Wednesday 18 October 2017

Ireland home to seven million by 2041

Fergus Black and Charlie Weston

IRELAND'S population is set to climb to its highest level in 200 years and could reach a staggering seven million by the middle of the century, new figures reveal.

We will be living longer but the country will be a much older one with the number of pensioners aged 65 and over expected to triple by 2041 -- posing major implications for pension funds and the burgeoning healthcare service.

The Central Statistics Office projections emerged as Social and Family Affairs Minister Martin Cullen warned that one million workers would be forced to rely on the state pension as their main retirement income unless they act now.

And with the prospect of people working well beyond retirement age, Age Action Ireland said people should be encouraged to continue working beyond the age of 65 if they wished and to be allowed to continue paying their PRSI contributions.

"More 65-year-olds are fitter and healthier than 30 to 40 years ago and it's in society's interest that people are allowed continue to work beyond that age," said Eamon Timmins of Age Action Ireland.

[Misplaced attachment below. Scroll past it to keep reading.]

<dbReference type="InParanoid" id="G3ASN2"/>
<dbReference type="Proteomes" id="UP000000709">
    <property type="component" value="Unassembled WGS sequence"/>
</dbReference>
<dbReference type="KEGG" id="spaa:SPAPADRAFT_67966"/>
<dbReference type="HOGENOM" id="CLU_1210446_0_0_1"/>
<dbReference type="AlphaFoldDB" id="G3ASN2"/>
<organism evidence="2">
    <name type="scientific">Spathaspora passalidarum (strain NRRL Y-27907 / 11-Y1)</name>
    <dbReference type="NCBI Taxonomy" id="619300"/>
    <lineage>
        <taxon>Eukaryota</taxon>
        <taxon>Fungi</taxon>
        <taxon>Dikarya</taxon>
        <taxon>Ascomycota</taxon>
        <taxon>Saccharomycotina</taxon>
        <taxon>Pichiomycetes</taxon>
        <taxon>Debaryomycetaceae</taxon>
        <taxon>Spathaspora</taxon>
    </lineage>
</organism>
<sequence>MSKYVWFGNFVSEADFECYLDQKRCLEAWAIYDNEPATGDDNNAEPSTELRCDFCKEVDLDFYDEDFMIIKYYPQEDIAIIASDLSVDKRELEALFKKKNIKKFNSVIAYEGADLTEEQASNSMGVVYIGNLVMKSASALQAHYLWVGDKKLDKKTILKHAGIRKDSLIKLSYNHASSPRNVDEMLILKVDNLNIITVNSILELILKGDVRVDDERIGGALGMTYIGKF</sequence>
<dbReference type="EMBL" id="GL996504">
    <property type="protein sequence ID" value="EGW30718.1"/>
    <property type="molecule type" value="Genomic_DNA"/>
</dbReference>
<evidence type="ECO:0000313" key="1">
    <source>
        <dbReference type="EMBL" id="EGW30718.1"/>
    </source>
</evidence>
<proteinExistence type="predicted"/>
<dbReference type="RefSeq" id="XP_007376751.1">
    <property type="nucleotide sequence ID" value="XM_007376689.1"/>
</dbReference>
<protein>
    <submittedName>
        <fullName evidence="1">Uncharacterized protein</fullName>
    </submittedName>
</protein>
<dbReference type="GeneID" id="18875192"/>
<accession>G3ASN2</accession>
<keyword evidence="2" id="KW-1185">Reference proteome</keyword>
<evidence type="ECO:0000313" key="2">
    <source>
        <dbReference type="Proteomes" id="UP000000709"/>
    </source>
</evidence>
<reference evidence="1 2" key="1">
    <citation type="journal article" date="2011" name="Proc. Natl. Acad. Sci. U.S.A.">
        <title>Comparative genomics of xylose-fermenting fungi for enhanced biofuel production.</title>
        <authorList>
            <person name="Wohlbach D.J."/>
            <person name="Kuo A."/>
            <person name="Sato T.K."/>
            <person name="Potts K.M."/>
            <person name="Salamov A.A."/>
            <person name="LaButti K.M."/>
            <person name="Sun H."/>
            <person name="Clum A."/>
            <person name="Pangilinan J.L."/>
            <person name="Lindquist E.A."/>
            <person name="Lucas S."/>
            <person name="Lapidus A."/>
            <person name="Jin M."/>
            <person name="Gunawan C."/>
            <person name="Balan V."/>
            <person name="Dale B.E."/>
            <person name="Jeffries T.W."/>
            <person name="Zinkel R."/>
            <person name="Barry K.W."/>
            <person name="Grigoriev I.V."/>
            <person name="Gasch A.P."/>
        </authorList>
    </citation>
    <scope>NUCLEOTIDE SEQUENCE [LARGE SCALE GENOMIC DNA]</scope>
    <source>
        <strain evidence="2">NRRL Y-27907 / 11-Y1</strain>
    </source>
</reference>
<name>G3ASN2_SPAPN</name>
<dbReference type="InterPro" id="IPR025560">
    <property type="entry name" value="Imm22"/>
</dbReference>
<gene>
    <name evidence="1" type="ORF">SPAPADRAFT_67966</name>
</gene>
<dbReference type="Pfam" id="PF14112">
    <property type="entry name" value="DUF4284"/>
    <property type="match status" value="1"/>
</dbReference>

The latest population and labour force projections from the CSO coincided with yesterday's launch of National Pensions Action Week. The fact that one-in-four people have made no provision of any kind for their retirement may mean many of them will be forced to scrimp on food and heating to survive in old age.

Mr Cullen warned that pension provision was very weak among women, workers in the retail, hospitality and farming sectors, migrants and young people.


"Some one million people in the workforce at present will rely on a social welfare pension for their main retirement income unless action is taken," he said.

He warned that the longer people put off starting a pension, the harder it would be to build up a decent pensions pot.

The CSO study, 'Population and Labour Force Projections 2011-2041' is based on several contrasting scenarios linked to future trends in fertility, mortality, migration and the labour force.

Based on the assumption that net migration remains at zero, and fertility rates continue to decline, the study suggests that the Irish population will grow from its present 4.25 million to 4.9 million by 2041.

But if migration rates continue at a high level over the next decade and fertility levels remain the same, the population could climb by 650,000 over the next 13 years and reach seven million by 2041. Comments Facility

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